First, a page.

A report co-authored by YSN Associate Professor Angela Crowley, PhD, APRN, PNP-BC, FAAN, has led to $1.3 million in state stimulus funding to strengthen safety measures in daycares. The funding addresses playground hazards and how medications are administered to children.
Crowley appeared in a story on Connecticut Public Radio regarding a report co-authored by Crowley and Dr. Marjorie S. Rosenthal, a researcher with Yale School of Medicine, and published by the Child Health and Development Institute.
The 2009 study analyzed 1,400 reports of unannounced inspections of licensed daycare facilities by the Department of Public Health (DPH). Connecticut has more than 4,300 hundred licensed daycare facilities from large centers to small home daycares.
Crowley found that improvements should be made to the way medicines are administered to children in daycare. "Many centers were giving medicines but not all centers had providers that were trained and not all medicines were always labeled or locked and out of children's reach," Crowley explained. "We also found that only twenty percent of family childcare providers were trained to give medicines."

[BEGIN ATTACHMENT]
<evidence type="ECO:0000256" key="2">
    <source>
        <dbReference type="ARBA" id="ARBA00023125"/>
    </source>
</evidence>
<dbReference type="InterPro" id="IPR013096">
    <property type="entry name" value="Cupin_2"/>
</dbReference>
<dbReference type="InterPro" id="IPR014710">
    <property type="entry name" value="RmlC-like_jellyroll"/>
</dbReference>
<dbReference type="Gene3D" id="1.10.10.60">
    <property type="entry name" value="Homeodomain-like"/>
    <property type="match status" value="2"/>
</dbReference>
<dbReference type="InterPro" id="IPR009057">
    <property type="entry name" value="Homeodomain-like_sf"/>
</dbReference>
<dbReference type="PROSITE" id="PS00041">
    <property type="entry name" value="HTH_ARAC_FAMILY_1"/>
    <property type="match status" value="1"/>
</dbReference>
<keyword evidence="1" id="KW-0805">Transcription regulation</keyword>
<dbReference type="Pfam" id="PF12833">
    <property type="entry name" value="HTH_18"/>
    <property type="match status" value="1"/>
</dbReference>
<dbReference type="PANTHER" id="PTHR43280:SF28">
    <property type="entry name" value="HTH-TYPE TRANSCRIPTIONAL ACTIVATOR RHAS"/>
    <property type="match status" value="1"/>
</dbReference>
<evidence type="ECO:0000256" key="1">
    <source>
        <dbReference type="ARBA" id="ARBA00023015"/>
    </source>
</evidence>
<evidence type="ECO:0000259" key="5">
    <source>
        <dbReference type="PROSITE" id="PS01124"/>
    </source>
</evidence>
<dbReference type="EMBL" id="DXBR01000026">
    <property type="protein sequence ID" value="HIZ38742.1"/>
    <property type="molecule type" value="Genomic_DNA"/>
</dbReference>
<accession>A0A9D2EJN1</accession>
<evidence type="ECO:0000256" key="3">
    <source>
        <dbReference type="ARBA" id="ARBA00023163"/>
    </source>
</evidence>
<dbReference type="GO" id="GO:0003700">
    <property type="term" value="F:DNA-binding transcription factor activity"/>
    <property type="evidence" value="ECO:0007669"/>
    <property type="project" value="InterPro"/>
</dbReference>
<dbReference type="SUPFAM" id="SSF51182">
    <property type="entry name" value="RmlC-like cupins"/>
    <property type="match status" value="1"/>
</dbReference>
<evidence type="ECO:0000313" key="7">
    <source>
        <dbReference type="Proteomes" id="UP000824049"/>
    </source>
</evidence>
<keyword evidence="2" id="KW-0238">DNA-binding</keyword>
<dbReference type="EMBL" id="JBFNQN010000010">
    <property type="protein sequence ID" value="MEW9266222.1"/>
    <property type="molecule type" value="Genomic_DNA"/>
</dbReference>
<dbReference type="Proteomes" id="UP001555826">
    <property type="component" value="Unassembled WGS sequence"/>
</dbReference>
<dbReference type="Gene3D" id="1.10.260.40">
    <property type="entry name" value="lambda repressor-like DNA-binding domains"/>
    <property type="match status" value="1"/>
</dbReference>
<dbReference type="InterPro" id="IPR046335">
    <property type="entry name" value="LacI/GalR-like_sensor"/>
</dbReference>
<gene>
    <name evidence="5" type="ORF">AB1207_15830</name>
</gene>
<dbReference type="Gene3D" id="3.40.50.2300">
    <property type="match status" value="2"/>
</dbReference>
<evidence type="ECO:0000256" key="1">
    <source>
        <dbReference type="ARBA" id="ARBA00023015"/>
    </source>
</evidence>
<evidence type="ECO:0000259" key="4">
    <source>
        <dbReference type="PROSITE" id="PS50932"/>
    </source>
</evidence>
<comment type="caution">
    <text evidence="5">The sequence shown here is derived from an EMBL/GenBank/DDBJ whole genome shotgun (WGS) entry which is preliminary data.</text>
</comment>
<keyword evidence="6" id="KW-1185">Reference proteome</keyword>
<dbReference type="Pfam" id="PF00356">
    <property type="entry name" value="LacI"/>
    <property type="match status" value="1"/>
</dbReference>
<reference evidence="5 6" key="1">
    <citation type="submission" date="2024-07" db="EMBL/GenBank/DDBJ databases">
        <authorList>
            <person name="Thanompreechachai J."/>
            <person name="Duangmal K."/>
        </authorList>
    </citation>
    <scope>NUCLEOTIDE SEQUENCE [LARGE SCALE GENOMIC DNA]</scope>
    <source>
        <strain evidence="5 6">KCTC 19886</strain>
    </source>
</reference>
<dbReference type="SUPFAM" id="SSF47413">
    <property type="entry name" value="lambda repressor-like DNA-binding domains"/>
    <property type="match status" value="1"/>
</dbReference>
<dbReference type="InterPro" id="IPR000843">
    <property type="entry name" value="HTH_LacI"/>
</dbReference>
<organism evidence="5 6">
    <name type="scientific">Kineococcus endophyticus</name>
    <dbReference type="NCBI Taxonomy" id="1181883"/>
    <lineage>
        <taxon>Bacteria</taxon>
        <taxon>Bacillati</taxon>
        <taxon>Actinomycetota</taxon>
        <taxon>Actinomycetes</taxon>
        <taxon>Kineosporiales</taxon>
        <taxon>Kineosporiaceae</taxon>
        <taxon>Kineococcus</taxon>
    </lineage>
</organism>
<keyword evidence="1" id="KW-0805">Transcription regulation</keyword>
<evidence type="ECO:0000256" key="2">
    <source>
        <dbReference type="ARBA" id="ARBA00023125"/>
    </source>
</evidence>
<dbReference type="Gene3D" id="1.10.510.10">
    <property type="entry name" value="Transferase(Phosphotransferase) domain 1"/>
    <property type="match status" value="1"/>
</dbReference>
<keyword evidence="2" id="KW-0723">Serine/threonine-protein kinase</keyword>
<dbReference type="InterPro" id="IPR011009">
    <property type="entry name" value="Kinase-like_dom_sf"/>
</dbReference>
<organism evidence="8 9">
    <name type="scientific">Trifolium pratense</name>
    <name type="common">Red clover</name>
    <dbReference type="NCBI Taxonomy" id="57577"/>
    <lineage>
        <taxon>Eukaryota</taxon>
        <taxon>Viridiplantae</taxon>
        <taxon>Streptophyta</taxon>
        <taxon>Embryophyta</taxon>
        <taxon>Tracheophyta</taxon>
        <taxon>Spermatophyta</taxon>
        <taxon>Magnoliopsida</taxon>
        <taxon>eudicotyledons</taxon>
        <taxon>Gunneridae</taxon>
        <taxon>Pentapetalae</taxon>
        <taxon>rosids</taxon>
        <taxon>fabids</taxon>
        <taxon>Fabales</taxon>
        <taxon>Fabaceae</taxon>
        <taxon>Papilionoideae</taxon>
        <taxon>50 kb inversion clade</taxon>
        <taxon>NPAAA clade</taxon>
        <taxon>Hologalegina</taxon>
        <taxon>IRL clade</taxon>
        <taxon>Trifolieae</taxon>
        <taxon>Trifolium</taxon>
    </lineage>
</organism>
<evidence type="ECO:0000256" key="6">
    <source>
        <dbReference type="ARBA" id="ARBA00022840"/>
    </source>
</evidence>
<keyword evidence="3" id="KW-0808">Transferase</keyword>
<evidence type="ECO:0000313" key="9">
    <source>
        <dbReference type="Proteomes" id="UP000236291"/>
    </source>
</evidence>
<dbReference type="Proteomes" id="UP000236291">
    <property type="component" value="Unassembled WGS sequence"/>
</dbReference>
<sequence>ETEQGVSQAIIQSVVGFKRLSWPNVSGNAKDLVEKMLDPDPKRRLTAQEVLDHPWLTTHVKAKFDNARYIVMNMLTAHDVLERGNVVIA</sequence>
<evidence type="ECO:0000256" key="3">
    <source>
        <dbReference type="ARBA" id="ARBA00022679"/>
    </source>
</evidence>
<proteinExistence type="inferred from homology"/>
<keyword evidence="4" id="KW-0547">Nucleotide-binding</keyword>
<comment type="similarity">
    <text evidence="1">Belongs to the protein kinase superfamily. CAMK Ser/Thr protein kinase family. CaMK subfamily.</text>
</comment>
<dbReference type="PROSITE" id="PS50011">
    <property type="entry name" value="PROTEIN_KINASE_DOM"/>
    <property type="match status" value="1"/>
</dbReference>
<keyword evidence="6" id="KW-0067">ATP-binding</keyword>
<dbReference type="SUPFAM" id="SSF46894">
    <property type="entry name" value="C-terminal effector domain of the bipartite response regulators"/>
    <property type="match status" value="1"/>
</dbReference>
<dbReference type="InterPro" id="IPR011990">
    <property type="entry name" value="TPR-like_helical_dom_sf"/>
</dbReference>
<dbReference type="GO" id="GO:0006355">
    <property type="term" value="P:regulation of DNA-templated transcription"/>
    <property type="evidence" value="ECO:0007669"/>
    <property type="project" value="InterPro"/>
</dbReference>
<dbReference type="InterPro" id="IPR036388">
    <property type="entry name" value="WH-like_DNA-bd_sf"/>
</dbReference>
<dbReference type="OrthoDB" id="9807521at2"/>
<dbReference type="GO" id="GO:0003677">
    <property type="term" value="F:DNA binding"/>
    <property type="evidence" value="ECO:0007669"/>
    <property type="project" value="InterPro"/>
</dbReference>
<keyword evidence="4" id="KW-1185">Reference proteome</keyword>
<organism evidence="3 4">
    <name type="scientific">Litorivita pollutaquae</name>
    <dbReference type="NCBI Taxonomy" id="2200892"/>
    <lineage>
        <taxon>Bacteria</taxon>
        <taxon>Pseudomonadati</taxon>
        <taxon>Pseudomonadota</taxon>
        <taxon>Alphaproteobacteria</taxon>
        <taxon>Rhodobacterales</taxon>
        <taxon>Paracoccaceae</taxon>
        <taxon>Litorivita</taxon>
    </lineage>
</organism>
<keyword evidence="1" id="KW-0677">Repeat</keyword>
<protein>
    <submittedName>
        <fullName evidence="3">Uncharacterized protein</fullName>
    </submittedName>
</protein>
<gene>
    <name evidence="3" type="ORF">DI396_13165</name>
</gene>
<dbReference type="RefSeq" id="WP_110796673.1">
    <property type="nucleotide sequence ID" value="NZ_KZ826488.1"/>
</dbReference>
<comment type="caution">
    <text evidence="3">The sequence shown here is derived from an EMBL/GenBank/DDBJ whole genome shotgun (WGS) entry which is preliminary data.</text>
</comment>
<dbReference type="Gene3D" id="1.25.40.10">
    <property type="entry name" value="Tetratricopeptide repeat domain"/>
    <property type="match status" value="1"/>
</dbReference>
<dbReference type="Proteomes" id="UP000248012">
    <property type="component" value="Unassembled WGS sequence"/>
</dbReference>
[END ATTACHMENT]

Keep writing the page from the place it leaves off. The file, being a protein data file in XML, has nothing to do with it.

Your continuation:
The report recommended the state update its medication administration training program for childcare providers including making it affordable and accessible. As a result, the state Department of Social Services (DSS) has allocated $200,000 of stimulus money to develop just such a training program as well as a course for nurse consultants.
Another widespread problem identified in the report was that 48 percent of daycares had hazardous playgrounds. In response, DSS has allocated another $775,000 of stimulus money to hire inspectors and provide grants for safety enhancements.
Federal funding also will help the DPH to create an online database making safety information accessible to the public. Guidelines for choosing a provider are listed at www.ct.gov/dph/daycare.
Reprinted from a story by WNPR's Lucy Nalpathanchil. Read or listen online here.